–       Dr. Abdul Ruff Colachal



Saudi Arabia, the birthplace as well as spiritual home of Islam, has been in news in recent years as it makes strenuous efforts to enhance its global profile as a leader of (Sunni) Islamic world. It managed the Arab Spring so well that though the phenomenon had struck entire Arab world, starting from Tunisia, just passed by that nation without making any real impact on the Saudi life and politics. However, Saudi government and the king himself were in anxiety and despair until the “spring” died down.

Saudi king Salman bin Abdulaziz Al Saud is now seen taking bold steps to cleanse the system off corruption. That Saudi Arabians and royal families are corrupt has shocked the world that thought Saudi Arabia, the birthplace of holy Prophet of Islam, as free from bribery and corruption.

All of a sudden Saudi government decided to check growth of corruption in the Islamic nation, found even many of the royal families within the government corrupt, arrested and put them in jail.  According to initial report, at least 11 princes, four current ministers and several former ministers had been detained in the anti-corruption probe.

Saudi Arabia’s King Salman has dismissed a number of senior ministers and detained nearly a dozen princes in an investigation by a new anti-corruption committee on Saturday. Prince Alwaleed bin Talal, a billionaire businessman who owns investment firm Kingdom Holding, was among those held. The senior ministers who were sacked include Prince Mitaab bin Abdullah, the head of the National Guard.

Those involved in  the historic corruption scandal of Saudi kingdom include: Alwaleed bin Talal, owner of Kingdom Holding group; Prince Mitaab bin Abdullah, minister of the National Guard; Prince Turki bin Abdullah, former governor of Riyadh ; Prince Turki bin Nasser, former head of meteorology, environment; Waleed al-Ibrahim, chairman of MBC media group; Khaled al-Tuwaijri, former president of the Royal Court; Adel Faqih, minister of economy and planning; Amr al-Dabbagh, former president of the General Investment Authority; Saleh Abdullah Kamel, chairman of Dallah al Baraka Group; Saud al-Tobaishi, head of Royal ceremonies and protocols; Ibrahim al-Assaf, state minister and executive of Saudi Aramco; Bakr Binladin, owner of construction company Saudi Binladin Group; Saud al-Dawish, former CEO of Saudi Telecom Company; Khaled al-Mulhem, former director general of Saudi Arabian Airlines.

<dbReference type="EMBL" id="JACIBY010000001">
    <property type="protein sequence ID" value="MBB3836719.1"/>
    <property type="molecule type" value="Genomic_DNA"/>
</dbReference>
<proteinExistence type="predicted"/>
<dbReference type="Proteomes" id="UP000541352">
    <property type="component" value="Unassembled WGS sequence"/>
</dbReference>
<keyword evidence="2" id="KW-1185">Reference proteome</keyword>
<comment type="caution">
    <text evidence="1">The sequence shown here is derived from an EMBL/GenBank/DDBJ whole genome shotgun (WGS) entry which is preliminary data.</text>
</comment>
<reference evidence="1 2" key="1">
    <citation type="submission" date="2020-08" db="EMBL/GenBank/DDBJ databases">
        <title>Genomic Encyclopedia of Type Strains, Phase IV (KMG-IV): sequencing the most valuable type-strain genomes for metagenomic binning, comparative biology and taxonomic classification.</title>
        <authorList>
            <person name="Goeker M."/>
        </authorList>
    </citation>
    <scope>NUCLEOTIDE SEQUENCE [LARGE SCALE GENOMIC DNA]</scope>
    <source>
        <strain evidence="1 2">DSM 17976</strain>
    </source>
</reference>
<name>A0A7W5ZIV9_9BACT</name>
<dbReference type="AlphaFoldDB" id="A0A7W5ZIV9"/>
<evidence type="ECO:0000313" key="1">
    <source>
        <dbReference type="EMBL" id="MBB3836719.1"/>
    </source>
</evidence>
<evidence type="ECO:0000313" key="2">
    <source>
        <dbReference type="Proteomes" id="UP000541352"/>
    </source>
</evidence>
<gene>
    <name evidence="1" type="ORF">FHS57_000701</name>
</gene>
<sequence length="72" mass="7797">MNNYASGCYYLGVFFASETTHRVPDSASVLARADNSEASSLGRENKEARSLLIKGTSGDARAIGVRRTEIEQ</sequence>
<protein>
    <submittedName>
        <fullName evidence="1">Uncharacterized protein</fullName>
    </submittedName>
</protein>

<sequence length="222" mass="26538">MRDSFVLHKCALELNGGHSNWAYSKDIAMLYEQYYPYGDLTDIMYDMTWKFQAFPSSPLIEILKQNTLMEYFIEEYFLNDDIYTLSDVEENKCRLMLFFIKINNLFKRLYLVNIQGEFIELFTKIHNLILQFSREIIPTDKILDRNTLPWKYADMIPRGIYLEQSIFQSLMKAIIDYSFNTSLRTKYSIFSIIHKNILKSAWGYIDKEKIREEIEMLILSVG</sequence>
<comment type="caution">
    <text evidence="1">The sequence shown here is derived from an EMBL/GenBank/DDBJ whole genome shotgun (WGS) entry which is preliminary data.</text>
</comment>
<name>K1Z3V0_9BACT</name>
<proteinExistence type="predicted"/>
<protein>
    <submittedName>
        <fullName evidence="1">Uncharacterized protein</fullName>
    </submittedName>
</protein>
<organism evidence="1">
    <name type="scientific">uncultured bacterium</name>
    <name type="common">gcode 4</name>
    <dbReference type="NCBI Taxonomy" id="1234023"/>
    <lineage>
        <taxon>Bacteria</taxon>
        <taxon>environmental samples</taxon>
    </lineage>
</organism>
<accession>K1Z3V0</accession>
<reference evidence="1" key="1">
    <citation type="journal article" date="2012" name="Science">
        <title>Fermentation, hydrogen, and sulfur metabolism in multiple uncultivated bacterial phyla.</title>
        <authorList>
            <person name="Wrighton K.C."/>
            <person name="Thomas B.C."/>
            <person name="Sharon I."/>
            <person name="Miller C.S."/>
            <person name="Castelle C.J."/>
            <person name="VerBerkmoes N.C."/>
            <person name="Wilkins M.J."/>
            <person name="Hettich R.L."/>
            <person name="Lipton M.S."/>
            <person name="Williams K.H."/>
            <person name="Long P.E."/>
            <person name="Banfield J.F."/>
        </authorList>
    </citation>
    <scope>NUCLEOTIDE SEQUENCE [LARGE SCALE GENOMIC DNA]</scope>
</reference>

In a statement King Salman alluded to the “exploitation by some of the weak souls” who have put their own interests above the public interest, in order to, illicitly, accrue money” for the creation of the anti-graft committee.

The detentions follow a crackdown in September on political opponents of Saudi Arabia’s rulers that saw some 30 clerics, intellectuals and activists detained. Prince Alwaleed, a flamboyant character, has sometimes used his prominence as an investor to aim barbs at the kingdom’s rulers. In December 2015, he called then-US presidential candidate Donald Trump a “disgrace to all America” and demanded on Twitter that he withdraw from the election.

The arrested officials are believed to be being housed in the five-star Ritz Carlton Hotel, which two weeks ago held a high-profile investment summit under the auspices of Prince Mohammed. The convention centre next door was used to receive Donald Trump in May, when the US president travelled to Saudi Arabia to reset relations with his country’s long-term ally, which had deteriorated under the Obama administration that had pivoted to Iran.

Saudis really are on the brink of dramatic changes.  In 2015, Mohammed bin Salman became minster of defence. Just a few months ago, he became the head of all the internal security forces because they got rid of the Mohammed bin Nayef, then crown prince. Now he’s taken control of the third most important security apparatus within the country, so he has defence, he is in control of interior and now he is in control of the guards.

Clearly he has the stage set. Clearly all the heads of all the major media networks, newspapers, and commentators were all already groomed, set in motion in order to defend the crown prince and his policies. There are already new songs for the crown prince and his glory, so internally they are definitely setting the stage in terms of the three security apparatuses, the media and so on.

President Trump has given his blessings and support to the crown prince with the hundreds of billions of dollars of promised contracts, so he’s certainly supporting his various ambitions in the region, most importantly that of the confrontation with Iran in the region. This is something that Trump really wants as well as apparently a promised rapprochement with Israel.


Rise of Saudi Arabia

Saudi Arabia is geographically the fifth-largest state in Asia and second-largest state in the Arab world after Algeria. Saudi Arabia is bordered by Jordan and Iraq to the north, Kuwait to the northeast, Qatar, Bahrain and the United Arab Emirates to the east, Oman to the southeast and Yemen to the south. It is separated from Israel and Egypt by the Gulf of Aqaba. It is the only nation with both a Red Sea coast and a Persian Gulf coast and most of its terrain consists of arid desert and mountains.

Saudi Arabia is called in the West as a monarchical autocracy.  Saudi Arabia is considered a regional and middle power.  Saudi Arabia was the world’s second largest arms importer in 2010–2014. By 1976, Saudi Arabia had become the largest oil producer in the world. King Khalid’s reign saw economic and social development progress at an extremely rapid rate, transforming the infrastructure and educational system of the country; in foreign policy, close ties with the USA were developed.